The Evolution of Characters analyses the change of the outlook of Chinese characters from Oracle Bone Script and Inscribed Script to Seal Script in Qin Dynasty (221 to 207 BC). Visitors will see some exhibits which demonstrate those changes like the Dongguan's Oracle Bones from the Tang Family in late Shang Dynasty (14th to 12th century BC), a bronze basin with "Deng Bo Ji She" inscription in Spring and Autumn period (770 to 476 BC), a bronze basin with "Shi Qiang" inscription in Western Zhou Dynasty (11th century to 771 BC) and the eight-legged essay in late Qing period.
The Writing of Chinese Characters shows the various materials where Chinese characters were written in different periods. Highlight exhibit includes a Houma Covenant in Spring and Autumn period in which more than 5,000 items of the Covenant were excavated from Houma and some of them were written on jade or stone.
Calligraphy is the art of cultivating soul and expressing emotions through writing words. The section of Art of Writing explains the reason for calligraphy to become an unique art which is highly favoured by people in China and some other parts of the world. Highlight exhibits are Zuo Zongtang's couplet in Seal Script in Qing Dynasty (1644-1911), Kang Youwei's calligraphy in Running Script and Yu Youren's poems in Cursive Script.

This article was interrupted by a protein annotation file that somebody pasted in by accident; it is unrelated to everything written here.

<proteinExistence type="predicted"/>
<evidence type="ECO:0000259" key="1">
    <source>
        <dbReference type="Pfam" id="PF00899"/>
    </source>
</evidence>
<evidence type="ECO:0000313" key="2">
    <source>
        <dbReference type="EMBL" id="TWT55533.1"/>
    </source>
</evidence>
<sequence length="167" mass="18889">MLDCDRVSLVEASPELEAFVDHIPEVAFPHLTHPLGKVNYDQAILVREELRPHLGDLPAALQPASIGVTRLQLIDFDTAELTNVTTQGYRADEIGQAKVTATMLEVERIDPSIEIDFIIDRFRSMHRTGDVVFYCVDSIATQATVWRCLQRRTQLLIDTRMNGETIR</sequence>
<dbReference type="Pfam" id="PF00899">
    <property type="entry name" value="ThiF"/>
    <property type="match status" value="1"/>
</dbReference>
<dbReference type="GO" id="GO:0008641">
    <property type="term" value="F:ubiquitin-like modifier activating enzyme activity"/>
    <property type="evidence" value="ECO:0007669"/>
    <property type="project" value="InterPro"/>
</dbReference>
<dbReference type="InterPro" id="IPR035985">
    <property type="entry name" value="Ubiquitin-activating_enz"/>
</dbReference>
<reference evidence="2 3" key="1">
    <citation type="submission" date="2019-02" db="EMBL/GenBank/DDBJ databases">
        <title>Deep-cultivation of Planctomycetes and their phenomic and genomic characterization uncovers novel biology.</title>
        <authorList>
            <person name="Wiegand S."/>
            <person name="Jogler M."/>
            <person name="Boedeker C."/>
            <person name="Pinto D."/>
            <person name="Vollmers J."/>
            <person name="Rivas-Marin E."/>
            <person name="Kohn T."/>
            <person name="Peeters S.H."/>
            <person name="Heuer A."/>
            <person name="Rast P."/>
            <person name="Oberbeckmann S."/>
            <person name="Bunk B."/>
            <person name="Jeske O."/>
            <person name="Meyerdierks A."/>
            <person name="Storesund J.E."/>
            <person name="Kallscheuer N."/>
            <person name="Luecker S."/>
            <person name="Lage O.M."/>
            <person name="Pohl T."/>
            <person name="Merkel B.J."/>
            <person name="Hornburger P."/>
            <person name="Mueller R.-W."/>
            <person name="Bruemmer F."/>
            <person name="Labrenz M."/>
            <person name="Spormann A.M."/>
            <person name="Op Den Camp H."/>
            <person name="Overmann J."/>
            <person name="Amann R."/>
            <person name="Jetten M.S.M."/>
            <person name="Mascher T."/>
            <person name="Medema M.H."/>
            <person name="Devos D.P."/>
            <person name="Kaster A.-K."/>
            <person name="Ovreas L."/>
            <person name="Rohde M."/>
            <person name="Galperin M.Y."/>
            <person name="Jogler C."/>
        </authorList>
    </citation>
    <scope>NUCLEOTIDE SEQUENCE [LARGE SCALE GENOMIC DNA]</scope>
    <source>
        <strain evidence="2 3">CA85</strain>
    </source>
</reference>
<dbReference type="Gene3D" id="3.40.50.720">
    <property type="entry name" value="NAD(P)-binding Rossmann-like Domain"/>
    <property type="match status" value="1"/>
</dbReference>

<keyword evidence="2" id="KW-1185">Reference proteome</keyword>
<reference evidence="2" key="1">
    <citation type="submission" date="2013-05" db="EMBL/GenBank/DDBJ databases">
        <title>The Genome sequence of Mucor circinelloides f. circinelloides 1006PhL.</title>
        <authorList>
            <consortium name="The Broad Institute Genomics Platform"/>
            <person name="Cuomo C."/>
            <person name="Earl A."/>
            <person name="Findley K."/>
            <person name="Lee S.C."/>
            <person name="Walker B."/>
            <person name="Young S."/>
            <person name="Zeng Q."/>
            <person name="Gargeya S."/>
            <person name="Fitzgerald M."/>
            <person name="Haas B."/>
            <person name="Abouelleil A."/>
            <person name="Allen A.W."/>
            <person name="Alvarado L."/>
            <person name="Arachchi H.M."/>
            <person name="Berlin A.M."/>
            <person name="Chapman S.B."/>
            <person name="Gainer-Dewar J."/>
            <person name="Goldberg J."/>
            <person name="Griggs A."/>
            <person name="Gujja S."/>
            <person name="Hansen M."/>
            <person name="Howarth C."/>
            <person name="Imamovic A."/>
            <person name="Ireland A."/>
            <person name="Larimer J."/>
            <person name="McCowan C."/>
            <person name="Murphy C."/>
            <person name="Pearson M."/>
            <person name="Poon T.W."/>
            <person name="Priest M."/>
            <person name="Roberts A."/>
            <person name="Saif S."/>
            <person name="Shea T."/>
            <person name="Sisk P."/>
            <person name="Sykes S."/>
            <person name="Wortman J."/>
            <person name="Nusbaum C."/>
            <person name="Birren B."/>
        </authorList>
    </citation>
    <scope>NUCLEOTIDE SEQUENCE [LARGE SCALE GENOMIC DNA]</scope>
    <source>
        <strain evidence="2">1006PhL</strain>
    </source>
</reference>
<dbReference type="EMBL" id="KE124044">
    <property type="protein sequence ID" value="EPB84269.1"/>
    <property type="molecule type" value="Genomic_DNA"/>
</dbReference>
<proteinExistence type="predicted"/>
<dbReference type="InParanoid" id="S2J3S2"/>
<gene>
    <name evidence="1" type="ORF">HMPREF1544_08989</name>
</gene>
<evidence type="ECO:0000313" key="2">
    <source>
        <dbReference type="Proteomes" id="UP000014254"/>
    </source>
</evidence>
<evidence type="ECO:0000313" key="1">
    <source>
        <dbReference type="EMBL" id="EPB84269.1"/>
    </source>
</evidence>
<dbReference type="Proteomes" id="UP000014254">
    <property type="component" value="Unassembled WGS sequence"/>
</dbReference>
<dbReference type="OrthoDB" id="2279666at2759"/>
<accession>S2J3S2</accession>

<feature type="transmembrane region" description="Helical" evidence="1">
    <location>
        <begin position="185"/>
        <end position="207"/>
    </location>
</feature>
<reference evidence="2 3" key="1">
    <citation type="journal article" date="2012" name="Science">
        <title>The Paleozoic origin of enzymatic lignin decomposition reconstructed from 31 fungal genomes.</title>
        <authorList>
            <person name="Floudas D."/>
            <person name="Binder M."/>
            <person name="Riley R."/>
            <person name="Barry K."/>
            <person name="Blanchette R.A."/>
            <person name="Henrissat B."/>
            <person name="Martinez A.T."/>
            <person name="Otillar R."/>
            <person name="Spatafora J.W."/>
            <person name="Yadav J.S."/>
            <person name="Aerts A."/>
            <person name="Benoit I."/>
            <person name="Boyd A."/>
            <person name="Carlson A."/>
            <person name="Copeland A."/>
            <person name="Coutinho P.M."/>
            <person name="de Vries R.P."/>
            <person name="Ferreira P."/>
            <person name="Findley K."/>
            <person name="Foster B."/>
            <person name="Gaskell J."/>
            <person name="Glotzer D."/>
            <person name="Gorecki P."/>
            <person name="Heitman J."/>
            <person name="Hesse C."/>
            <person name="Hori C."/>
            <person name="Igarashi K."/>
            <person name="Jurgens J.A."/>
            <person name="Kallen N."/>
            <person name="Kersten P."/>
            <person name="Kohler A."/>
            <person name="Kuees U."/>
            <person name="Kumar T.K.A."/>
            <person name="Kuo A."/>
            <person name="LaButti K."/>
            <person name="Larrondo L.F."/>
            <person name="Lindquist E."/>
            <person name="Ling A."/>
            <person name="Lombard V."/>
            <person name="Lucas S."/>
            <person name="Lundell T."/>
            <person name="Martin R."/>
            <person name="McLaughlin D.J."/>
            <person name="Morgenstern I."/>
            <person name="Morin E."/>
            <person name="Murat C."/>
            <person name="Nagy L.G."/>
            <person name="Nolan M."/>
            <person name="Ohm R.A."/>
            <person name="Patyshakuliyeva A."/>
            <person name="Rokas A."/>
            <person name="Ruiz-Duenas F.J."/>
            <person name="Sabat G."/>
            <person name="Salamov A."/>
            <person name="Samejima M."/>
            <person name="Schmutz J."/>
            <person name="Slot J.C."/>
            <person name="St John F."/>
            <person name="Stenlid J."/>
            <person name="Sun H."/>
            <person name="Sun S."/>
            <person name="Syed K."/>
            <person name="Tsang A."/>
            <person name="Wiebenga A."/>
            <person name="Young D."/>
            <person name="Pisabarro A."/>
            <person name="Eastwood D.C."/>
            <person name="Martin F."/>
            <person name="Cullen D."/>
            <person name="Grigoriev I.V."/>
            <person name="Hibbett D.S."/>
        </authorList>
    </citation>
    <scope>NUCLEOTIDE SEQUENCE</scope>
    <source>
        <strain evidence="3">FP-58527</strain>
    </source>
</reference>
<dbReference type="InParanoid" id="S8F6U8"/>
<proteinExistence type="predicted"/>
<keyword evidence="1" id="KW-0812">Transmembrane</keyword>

The Contribution of Chinese Characters elaborates the spread of papermaking skills to other parts of the world which triggered a transformation in writing materials globally, resulting in major contributions to the development of civilisation. Copier figures in Jin Dynasty (AD 265 to 420) and a woodblock of Buddhist Scriptures in the 19th century are the highlight exhibits of this section.
The Impact of Chinese Characters on Culture describes the impact of Chinese characters, a symbol of Chinese culture, on ethnic minorities within China and in other countries, creating a culture sphere of Chinese characters at the core. Highlight exhibits are the coins inscribed with Han and Manchurian script.
The Reform and Simplification of Chinese Characters shows that Chinese characters are full of life. The various styles - Seal Script, Clerical Script, Standard Script, Running Script, Cursive Script illustrate the constant changes. Following the Opium War in the 19th century, a simplified script and phonetic Chinese characters were proposed. Influenced by the reform movements and Western ideas, their suggestion gave rise to the campaign for simplified characters after the emergence of the May Fourth Movement of 1919. Following the formation of People's Republic of China in 1949, the Chinese Words Reform Committee was set up to remodel Chinese characters. It laid down the Hanyu Pinyin and promoted the use of Putonghua in simplifying Chinese characters. The highlight exhibit is a textbook for Junior Primary Students in 1941.
The last section, Chinese Characters in the Digital Age Section, talks about how the world has been occupied in the digital age since the invention of computer in the mid-20th century. Visitors can see a writing machine of TK Ann in the 1980s and a personal computer in 1988.
The Museum of History is located at 100 Chatham Road South, Tsim Sha Tsui, Kowloon. It opens from 10am to 6pm from Monday to Saturday and from 10am to 7pm on Sundays and public holidays. It is closed on Tuesdays except public holidays. Admission is $10 and a half-price concession is available to full-time students, senior citizens and people with disabilities. Admission is free on Wednesdays.
For details, please visit the Museum of History's website at http://hk.history.museum
or call 2724 9042.
Ends/Tuesday, October 24, 2006